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One more study shows “brain supplements” don’t work to enhance brain health and function

Omega 3 supplementsWhy Can’t Fish Oil Sup­ple­ments Keep Our Brains Sharp? (NPR):

…why is it that a new study of old­er women pub­lished in the jour­nal Neu­rol­o­gy finds that omega-3s may not ben­e­fit think­ing skills or help fend off cog­ni­tive decline?…As study author Eric Ammann, of the Uni­ver­si­ty of Iowa, points out in an email, “most ran­dom­ized tri­als of omega‑3 sup­ple­ments have not found an effect on cog­ni­tive func­tion.”

When you eat fish, there are oth­er nutri­ents such as vit­a­min E or vit­a­min D” that you’re get­ting at the same time, says researcher Rose­bud Roberts of the Mayo Clin­ic. In oth­er words, it’s the whole food, as a pack­age, that may be ben­e­fi­cial. And this seems to be the gen­er­al pic­ture emerg­ing in human health: get­ting nutri­ents and health­ful fats from the foods we eat as part of a health­ful diet, rather than from sup­ple­ments, may be the way to go.”

Study: Omega‑3 fat­ty acids and domain-spe­cif­ic cog­ni­tive aging (Neu­rol­o­gy). From the Abstract:

  • Objec­tive: To test the hypoth­e­sis that high­er lev­els of red blood cell (RBC) docosa­hexaenoic acid (DHA) and eicos­apen­taenoic acid (EPA) have a pro­tec­tive asso­ci­a­tion with domain-spe­cif­ic cog­ni­tive func­tion in women aged 65 years and old­er.
  • Results: After adjust­ment for demo­graph­ic, clin­i­cal, and behav­ioral char­ac­ter­is­tics, no sig­nif­i­cant cross-sec­tion­al cog­ni­tive dif­fer­ences were found between women in the high and low DHA + EPA ter­tiles at the time of the first annu­al cog­ni­tive bat­tery. In addi­tion, no sig­nif­i­cant dif­fer­ences were found between the high and low DHA + EPA ter­tiles in the rate of cog­ni­tive change over time.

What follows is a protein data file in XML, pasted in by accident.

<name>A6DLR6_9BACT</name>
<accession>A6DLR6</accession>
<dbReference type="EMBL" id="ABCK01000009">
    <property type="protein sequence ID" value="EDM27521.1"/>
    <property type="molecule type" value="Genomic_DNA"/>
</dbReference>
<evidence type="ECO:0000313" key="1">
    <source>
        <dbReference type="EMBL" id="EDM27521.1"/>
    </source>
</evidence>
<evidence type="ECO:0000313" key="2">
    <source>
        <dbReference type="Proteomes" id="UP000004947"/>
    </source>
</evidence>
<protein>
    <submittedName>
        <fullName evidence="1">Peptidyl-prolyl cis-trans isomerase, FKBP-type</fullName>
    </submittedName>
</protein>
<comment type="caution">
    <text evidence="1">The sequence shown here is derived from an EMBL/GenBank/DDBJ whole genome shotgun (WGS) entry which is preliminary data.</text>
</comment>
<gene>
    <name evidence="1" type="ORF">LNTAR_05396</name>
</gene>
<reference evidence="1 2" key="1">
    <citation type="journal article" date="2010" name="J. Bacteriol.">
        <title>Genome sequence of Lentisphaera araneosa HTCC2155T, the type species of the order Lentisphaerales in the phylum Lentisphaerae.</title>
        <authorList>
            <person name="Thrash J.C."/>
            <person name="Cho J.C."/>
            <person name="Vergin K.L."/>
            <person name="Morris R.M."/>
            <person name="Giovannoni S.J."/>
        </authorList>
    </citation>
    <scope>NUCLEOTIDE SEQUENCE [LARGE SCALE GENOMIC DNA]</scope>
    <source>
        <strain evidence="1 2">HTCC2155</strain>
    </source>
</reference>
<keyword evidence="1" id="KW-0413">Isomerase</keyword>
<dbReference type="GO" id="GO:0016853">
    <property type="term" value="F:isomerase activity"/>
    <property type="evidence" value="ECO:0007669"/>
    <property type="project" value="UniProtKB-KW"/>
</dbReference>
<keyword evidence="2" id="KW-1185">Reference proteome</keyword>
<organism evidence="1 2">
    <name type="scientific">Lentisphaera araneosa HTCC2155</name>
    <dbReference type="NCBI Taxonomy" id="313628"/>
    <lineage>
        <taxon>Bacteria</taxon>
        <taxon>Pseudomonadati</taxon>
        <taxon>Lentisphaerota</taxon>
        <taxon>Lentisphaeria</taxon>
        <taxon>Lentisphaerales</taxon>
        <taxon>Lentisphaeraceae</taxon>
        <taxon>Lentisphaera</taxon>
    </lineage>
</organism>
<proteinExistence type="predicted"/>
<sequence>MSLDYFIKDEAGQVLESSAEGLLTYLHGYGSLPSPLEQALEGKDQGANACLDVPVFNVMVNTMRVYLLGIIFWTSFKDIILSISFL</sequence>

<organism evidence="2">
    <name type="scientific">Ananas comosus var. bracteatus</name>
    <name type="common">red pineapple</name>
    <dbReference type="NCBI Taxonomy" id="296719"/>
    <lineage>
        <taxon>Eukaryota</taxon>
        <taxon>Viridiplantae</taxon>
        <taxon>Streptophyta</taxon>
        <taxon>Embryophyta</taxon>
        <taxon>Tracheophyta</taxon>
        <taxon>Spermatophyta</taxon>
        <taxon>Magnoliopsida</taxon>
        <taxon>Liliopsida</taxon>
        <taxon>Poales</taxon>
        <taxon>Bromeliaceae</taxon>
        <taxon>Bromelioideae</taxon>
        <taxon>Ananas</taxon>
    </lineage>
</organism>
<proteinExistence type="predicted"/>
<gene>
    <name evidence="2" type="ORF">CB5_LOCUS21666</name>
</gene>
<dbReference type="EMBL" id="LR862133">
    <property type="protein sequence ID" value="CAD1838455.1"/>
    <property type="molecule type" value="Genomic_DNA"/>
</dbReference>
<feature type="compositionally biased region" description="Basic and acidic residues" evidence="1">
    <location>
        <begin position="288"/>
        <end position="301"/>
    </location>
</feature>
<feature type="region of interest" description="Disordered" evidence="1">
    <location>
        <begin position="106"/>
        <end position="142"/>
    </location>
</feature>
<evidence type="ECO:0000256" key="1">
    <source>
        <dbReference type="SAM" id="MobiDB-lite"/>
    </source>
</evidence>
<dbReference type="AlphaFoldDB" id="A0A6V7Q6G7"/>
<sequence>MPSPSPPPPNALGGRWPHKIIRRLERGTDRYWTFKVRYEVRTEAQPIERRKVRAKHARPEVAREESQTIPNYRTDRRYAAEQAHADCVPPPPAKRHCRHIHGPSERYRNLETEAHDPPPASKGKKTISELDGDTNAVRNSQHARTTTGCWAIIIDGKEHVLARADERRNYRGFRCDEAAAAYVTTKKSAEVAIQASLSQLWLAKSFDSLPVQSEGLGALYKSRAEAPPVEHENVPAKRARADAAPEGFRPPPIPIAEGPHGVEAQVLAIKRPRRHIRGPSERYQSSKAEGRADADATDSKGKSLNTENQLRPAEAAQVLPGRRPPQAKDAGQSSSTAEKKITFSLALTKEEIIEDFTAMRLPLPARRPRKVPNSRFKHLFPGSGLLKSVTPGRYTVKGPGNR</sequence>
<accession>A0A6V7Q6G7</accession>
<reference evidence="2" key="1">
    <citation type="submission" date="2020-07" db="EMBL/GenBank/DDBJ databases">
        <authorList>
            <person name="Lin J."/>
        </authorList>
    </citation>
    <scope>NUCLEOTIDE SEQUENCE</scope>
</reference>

• Con­clu­sions: We did not find an asso­ci­a­tion between RBC DHA + EPA lev­els and age-asso­ci­at­ed cog­ni­tive decline in a cohort of old­er, demen­tia-free women.

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2 Responses

  1. Price Weston says:

    Study behind an expen­sive pay­wall. Obser­va­tion­al only. Does not estab­lish cau­sa­tion. No study arm giv­en fish oil sup­ple­ments. Blood lev­el divid­ed between low lev­els and low­er lev­els and called high (not true) and low. Use­full­ness of study — less than zero. May lead read­ers to eat less or no fish or to unnec­es­sar­i­ly cease tak­ing fish oil. There are many rea­sons why ani­mal derived omega fat­ty acids are esen­tial includ­ing DHA and EPA. This is one of those stud­ies that say that since 5 mg/day of vit­a­min C does not pre­vent scurvy, that Vit­a­min C is use­less gen­er­al­ly for any­thing. Why do researchers get aeay with this hocus pocus? I would fire them yes­ter­day.

  2. Stephen Cain says:

    While I do agree with sharp­brains that sup­ple­ments (includ­ing fish oil, the most accred­it­ed one regard­ing brain health) will have a rel­a­tive­ly min­mi­al impact on some­one’s brain health, this study does actu­al­ly sup­port that claim.

    If you look at the study, there was no dif­fer­ence between the con­trol group and the fish oil sup­ple­ment group because nei­ther of them showed any sig­nif­i­cant cog­ni­tive decline in the short span of just 2 years. If the study was for a longer dura­tion such that there was sig­nif­i­cant cog­ni­tive decline amongst par­tic­i­pants with not predilec­tion towards the con­trol or experiemen­tal group, that would sup­port the claim that oil does not pre­vent cog­ni­tive decline.

    This study was tak­en com­plete­ly out of con­text.

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